Tuesday, June 16, 2015

Aki Nabalu and Her Unsung Heroes

{A special post in support of the heroic mountain guides who lost their lives in the recent Sabah earthquake tragedy}

MountKinabaluClimb1

It was nearly fifteen years ago.

My first and only climb up the iconic Mount Kinabalu of my homeland, Sabah.

Climbing up an endless stairway upwards. Step, after step, after step…

“How much longer?” we ask our guide.

“Not long, just a little more”. The same patient answer every time.

The question was a pointless one I suppose.

It didn’t matter how much longer it was.

I still had to keep walking.

MountKinabaluClimb5

The next morning at we were roused before dawn to continue the final painful ascent up the mountain.

It was dark and cold and damp as we trekked up the rocky incline.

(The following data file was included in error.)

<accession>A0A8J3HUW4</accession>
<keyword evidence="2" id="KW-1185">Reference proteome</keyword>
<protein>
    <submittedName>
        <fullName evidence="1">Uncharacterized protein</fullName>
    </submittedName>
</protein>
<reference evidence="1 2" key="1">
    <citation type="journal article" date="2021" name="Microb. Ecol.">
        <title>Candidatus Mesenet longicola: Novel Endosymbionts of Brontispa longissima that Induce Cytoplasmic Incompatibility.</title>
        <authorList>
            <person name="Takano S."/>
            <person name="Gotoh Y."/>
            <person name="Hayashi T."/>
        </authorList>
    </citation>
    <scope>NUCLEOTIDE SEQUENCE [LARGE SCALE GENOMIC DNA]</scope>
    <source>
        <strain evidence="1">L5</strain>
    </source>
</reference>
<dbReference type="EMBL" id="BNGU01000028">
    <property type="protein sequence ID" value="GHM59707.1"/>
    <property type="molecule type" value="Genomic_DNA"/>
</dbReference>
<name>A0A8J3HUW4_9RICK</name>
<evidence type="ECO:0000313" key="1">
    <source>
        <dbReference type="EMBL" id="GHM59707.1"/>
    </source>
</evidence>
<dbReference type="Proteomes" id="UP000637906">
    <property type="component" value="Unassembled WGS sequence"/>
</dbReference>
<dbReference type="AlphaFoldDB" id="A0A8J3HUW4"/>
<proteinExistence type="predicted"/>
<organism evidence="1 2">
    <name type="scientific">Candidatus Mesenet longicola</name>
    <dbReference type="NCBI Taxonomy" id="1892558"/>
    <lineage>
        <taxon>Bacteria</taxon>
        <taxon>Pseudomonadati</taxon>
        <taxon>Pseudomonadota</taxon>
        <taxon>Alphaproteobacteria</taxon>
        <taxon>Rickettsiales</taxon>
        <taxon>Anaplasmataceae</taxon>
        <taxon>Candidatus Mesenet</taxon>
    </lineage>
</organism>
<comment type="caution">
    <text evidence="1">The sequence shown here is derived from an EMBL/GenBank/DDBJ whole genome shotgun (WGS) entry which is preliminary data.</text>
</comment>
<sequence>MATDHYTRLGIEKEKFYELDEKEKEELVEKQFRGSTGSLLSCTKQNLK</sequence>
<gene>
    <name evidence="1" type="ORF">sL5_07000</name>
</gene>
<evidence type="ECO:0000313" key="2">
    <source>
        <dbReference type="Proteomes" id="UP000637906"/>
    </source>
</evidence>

Why did I ever decide to do this?

My muscles were burning.

My lungs were on fire.

I couldn’t think of anything else except…

“I can’t do this any more”.

The distance to the peak was just about 50 metres away.

But I simply sank down on the ground and refused to move.

If I took one more step, I felt like I would die.

“Come on, just a little bit more!”
“You didn’t come all the way up here just to give up!”
“Here have my energy bar!”

Voices around me urged on.

One step. One more step. And another. Don’t stop. Don’t think. Another step. And one more.

I looked up. There were no more steps.

I did it. It’s over. I conquered the mountain. Or did I?

Where was the exhilaration. The elation. The rush. The feeling of triumph.